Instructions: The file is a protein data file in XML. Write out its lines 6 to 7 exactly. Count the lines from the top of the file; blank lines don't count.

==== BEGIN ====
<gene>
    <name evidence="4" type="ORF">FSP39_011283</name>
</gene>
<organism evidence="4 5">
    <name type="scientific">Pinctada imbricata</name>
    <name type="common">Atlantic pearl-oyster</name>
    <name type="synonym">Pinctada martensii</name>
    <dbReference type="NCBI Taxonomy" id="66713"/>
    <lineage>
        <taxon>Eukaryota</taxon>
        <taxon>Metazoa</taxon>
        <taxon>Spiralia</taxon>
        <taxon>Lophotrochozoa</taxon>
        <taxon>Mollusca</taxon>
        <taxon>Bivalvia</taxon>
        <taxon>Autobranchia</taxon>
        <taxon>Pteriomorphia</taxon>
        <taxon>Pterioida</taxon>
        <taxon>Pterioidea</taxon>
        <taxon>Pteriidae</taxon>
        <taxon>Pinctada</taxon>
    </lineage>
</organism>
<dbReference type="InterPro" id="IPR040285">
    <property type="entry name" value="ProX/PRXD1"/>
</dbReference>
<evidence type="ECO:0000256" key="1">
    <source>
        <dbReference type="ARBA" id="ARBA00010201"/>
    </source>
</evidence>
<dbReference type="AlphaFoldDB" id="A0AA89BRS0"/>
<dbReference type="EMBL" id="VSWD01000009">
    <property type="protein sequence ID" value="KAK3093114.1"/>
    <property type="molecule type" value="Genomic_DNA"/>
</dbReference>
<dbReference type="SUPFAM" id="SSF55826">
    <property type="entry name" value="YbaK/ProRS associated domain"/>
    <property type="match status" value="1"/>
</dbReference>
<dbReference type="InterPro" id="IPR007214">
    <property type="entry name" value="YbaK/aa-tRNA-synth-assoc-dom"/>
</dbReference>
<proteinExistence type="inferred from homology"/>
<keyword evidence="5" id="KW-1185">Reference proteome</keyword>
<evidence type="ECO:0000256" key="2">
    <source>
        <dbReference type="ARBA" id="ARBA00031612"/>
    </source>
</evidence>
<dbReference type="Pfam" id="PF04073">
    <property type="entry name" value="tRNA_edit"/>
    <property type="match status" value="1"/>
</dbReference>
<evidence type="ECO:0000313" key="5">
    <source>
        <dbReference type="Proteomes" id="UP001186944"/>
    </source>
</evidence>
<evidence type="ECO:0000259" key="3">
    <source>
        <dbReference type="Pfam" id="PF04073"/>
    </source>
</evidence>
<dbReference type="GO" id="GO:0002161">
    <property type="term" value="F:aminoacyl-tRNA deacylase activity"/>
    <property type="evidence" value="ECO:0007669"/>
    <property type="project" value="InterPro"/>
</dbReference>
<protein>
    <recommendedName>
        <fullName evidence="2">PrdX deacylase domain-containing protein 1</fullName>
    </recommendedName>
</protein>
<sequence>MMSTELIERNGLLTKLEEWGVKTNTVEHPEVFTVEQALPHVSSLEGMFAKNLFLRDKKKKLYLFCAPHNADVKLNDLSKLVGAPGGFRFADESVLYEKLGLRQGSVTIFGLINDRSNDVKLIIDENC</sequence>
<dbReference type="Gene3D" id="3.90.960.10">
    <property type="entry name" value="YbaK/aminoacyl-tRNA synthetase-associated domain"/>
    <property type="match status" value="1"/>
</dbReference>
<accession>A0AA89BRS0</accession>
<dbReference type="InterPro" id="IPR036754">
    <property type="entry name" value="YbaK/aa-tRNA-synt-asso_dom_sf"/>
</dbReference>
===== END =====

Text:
    <name type="common">Atlantic pearl-oyster</name>
    <name type="synonym">Pinctada martensii</name>